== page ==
Rev. Jesse Jackson, Activists Push for Natural Gas Pipeline to Pembroke Township

Residents are forced to use wood-burning stoves for heat in an area with one of the highest poverty rates in the country

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Reverend Jesse Jackson and a group of local leaders are working to bring a natural gas line to Pembroke Township to help one of the poorest communities in America have a warmer and happier winter.

The township, located in southeastern Kankakee County near the state’s border with Indiana, has a median income of around $16,000 a year, well below the poverty line. According to the U.S. Census Bureau, the township has a 30.2 percent unemployment rate and a 33.9 percent poverty rate.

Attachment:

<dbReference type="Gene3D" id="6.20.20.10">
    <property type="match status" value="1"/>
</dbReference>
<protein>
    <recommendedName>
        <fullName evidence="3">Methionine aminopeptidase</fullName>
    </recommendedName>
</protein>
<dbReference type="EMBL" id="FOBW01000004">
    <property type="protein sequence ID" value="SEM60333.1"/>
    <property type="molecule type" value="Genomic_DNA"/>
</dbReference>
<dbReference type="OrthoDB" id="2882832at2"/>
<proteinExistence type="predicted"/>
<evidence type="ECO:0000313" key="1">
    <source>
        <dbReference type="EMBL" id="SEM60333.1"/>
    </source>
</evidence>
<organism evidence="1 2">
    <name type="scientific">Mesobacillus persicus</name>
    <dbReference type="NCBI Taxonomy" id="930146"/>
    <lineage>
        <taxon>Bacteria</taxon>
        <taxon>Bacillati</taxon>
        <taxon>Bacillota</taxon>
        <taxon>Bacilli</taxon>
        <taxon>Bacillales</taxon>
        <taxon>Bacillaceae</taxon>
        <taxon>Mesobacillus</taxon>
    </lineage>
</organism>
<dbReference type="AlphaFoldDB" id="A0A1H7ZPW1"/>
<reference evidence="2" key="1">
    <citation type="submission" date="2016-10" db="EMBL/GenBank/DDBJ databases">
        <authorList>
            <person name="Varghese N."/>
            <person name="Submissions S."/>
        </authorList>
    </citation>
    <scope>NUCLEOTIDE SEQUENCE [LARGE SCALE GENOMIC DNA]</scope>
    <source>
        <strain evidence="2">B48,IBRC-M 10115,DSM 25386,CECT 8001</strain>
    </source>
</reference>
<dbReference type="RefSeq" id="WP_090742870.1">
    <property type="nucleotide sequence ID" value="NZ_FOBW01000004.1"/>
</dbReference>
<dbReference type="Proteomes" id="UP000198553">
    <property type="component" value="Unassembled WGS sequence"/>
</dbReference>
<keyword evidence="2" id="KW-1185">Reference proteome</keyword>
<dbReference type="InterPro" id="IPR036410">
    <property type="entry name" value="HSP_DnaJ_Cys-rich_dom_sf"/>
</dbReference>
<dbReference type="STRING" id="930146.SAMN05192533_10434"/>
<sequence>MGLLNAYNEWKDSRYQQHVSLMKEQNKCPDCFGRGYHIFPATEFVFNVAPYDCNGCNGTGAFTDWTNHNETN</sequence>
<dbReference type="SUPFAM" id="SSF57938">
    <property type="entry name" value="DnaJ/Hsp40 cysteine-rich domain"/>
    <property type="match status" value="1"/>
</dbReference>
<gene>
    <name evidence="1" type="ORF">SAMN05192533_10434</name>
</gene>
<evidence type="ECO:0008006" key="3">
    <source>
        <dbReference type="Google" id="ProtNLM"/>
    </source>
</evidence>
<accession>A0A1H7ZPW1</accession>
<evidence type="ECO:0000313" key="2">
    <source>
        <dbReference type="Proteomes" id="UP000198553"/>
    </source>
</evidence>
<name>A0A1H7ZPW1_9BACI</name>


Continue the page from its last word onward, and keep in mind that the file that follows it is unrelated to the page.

Many residents in the township use wood-burning fireplaces as their lone sources of heat, including Cleveland Brown, who admits that it’s hard work to keep his home warm.

“If I had natural gas, I wouldn’t have to get up and go outside and keep it going,” he said.

Brown’s wish is one step closer to reality, as Rev. Jackson and a group of community activists are working to bring help to the area.

“There are pockets of poverty all over the country,” he said. “My job is to lift up those whose backs are against the wall.”

Jackson is joining the push to bring a natural gas line to Pembroke Township.

“This community has been overlooked for 48 years for natural gas,” Hopkins Park Mayor Mark Hodge said. “We’re in need of industry. We’re in need of jobs, and school needs natural gas to our community.”

Officials in the township will meet with representatives from Nicor in two weeks, and residents are hopeful about opportunities that may lay ahead.

“That would work out for everyone if we could get natural gas. It would make it better for everybody out here,” Brown said.

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